Madison-Plains preps for remote learning, secures WiFi for students

(Posted Aug. 19, 2020)

Josephine Birdsell, Staff Writer

Madison-Plains school board members approved a plan for the district’s remote learning option for students at their regularly scheduled meeting on Aug. 18.

Students can choose to attend classes in-person five days a week or to engage in remote learning. So far, more than 20 percent of the district’s student population has opted to engage in remote learning, said Superintendent Chad Eisler.

Students who choose to engage in remote learning will complete coursework through Madison-Plains Virtual School, through which district teachers will teach a curriculum from Florida Virtual School. Students will have virtual meetings and check-ins with district teachers, as well.

“Madison-Plains teachers will be overseeing them and guiding them through their learning,” Eisler said.

Attendance will be monitored primarily through student completion of weekly assignments. However, students are also expected to make contact with teachers multiple times a week and attend virtual meetings with teachers. Teachers will be able to monitor student access of virtual materials for attendance purposes.

The Ohio Department of Education must approve the district’s remote learning plan before it goes into effect.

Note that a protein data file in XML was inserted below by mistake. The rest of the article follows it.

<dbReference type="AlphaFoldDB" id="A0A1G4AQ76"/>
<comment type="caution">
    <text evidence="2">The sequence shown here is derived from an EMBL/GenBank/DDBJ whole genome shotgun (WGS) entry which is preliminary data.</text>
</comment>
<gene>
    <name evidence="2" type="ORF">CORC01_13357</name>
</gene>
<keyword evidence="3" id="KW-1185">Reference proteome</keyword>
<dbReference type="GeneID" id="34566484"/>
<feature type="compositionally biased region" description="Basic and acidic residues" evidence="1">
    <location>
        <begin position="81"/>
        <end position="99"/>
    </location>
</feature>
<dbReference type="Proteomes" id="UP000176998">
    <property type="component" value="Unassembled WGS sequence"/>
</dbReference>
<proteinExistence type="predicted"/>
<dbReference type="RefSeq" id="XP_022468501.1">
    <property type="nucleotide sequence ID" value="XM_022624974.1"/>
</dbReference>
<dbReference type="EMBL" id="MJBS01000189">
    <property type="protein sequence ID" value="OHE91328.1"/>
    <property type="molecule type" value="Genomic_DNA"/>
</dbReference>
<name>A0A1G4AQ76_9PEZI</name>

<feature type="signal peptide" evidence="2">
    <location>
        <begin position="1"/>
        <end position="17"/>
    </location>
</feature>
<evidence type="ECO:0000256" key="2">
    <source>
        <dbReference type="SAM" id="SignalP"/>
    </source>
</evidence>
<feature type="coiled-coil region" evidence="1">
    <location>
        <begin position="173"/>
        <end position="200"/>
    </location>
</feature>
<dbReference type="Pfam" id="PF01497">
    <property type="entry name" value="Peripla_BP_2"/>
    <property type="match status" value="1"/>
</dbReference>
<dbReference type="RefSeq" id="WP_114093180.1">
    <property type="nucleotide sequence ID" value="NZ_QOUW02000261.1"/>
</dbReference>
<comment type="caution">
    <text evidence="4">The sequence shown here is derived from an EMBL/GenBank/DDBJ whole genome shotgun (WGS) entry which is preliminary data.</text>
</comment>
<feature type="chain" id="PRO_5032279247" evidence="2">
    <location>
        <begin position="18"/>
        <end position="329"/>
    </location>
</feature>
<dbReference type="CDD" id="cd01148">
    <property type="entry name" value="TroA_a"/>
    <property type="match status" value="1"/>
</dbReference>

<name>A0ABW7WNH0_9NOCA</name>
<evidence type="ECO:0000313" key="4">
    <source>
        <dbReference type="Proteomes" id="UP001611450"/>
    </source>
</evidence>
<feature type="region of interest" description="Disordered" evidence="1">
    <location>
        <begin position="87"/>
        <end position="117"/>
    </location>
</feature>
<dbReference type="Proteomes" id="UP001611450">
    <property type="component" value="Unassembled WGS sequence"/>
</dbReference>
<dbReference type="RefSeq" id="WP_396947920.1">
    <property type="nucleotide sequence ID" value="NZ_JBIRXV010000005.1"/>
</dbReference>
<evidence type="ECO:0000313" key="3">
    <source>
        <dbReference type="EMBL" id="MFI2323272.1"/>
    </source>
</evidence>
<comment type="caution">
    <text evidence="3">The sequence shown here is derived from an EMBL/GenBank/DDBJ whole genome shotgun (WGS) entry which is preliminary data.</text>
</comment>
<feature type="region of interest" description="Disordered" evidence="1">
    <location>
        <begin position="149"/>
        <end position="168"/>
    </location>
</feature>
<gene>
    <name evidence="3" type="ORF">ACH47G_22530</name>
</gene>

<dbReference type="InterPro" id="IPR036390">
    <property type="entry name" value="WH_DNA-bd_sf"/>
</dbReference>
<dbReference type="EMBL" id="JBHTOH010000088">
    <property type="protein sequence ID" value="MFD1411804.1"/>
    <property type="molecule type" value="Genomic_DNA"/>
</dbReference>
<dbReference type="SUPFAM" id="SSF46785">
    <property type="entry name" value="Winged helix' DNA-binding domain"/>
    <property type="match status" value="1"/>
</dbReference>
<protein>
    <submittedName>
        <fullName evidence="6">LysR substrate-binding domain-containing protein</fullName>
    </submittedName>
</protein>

The district is working to ensure access to remote learning options for all of its students. To that end, the district secured more than 600 Chromebooks to distribute to students on a first-come, first-served basis. The district also entered into a contract with Miami Valley Educational Computer Association for 300 wireless Internet hotspots with unlimited data.

The district aims to supply a hotspot to every student who does not have WiFi access and the ability to afford WiFi, Eisler said.

The district will determine eligibility based on its knowledge of areas in the school district without WiFi, feedback from families, and family finances through free and reduced lunch.

“Anyone who wouldn’t have access, we’re going to try to provide it,” Eisler said.

Additionally, the district is expanding its WiFi services around the Linson Road campus so that students can access WiFi from school parking lots if their home connections falter.

“We’re adding one more layer… to make this better for kids,” Eisler said.

The hotspots are estimated to cost $67,500. The district hopes a Broadband Ohio grant will cover the cost.”

“We don’t know how much we’ll be awarded… but we stand a really good chance of being awarded a substantial amount,” said Todd Mustain, district treasurer.

The district’s online learning curriculum from the Florida Virtual School is estimated to cost between $193,000 and $196,000, depending on how many students opt for remote learning. Federal Coronavirus Aid Relief and Economic Security Act funds will cover the majority of the expense at $159,000, while a federal Title 4 grant will cover $6,100, a Title 1 grant will cover $32,000, and an Expanding Opportunities for Each Child grant will cover any remaining cost.

“As a school district, we have made some decisions that we believe are in the best interest of our students,” Eisler said.

“We’re trying very hard to provide the best educational experience that we can and to provide as safe an experience as we can. So, we encourage everyone to remain positive and work together. Stay encouraged.”

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